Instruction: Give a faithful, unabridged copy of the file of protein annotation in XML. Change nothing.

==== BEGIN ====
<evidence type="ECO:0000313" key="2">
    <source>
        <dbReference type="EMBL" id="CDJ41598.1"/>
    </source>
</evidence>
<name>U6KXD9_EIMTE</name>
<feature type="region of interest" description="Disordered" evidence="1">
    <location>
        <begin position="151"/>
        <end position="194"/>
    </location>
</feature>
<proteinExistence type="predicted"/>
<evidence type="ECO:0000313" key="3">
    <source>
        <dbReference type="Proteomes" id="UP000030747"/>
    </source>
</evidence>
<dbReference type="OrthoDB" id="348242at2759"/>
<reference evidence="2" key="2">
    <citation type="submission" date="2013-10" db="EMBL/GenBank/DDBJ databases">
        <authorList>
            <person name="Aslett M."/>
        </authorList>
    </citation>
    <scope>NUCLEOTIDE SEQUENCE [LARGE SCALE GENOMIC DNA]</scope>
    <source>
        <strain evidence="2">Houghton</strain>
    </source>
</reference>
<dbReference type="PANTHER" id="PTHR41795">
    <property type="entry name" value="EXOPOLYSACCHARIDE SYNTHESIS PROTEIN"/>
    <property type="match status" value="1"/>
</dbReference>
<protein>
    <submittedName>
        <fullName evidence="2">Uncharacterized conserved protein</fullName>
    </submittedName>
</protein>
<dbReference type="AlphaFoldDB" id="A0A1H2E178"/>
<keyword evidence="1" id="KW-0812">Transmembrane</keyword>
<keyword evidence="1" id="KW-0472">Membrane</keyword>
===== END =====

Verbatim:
<evidence type="ECO:0000313" key="2">
    <source>
        <dbReference type="EMBL" id="CDJ41598.1"/>
    </source>
</evidence>
<name>U6KXD9_EIMTE</name>
<feature type="region of interest" description="Disordered" evidence="1">
    <location>
        <begin position="151"/>
        <end position="194"/>
    </location>
</feature>
<proteinExistence type="predicted"/>
<evidence type="ECO:0000313" key="3">
    <source>
        <dbReference type="Proteomes" id="UP000030747"/>
    </source>
</evidence>
<dbReference type="OrthoDB" id="348242at2759"/>
<reference evidence="2" key="2">
    <citation type="submission" date="2013-10" db="EMBL/GenBank/DDBJ databases">
        <authorList>
            <person name="Aslett M."/>
        </authorList>
    </citation>
    <scope>NUCLEOTIDE SEQUENCE [LARGE SCALE GENOMIC DNA]</scope>
    <source>
        <strain evidence="2">Houghton</strain>
    </source>
</reference>
<dbReference type="PANTHER" id="PTHR41795">
    <property type="entry name" value="EXOPOLYSACCHARIDE SYNTHESIS PROTEIN"/>
    <property type="match status" value="1"/>
</dbReference>
<protein>
    <submittedName>
        <fullName evidence="2">Uncharacterized conserved protein</fullName>
    </submittedName>
</protein>
<dbReference type="AlphaFoldDB" id="A0A1H2E178"/>
<keyword evidence="1" id="KW-0812">Transmembrane</keyword>
<keyword evidence="1" id="KW-0472">Membrane</keyword>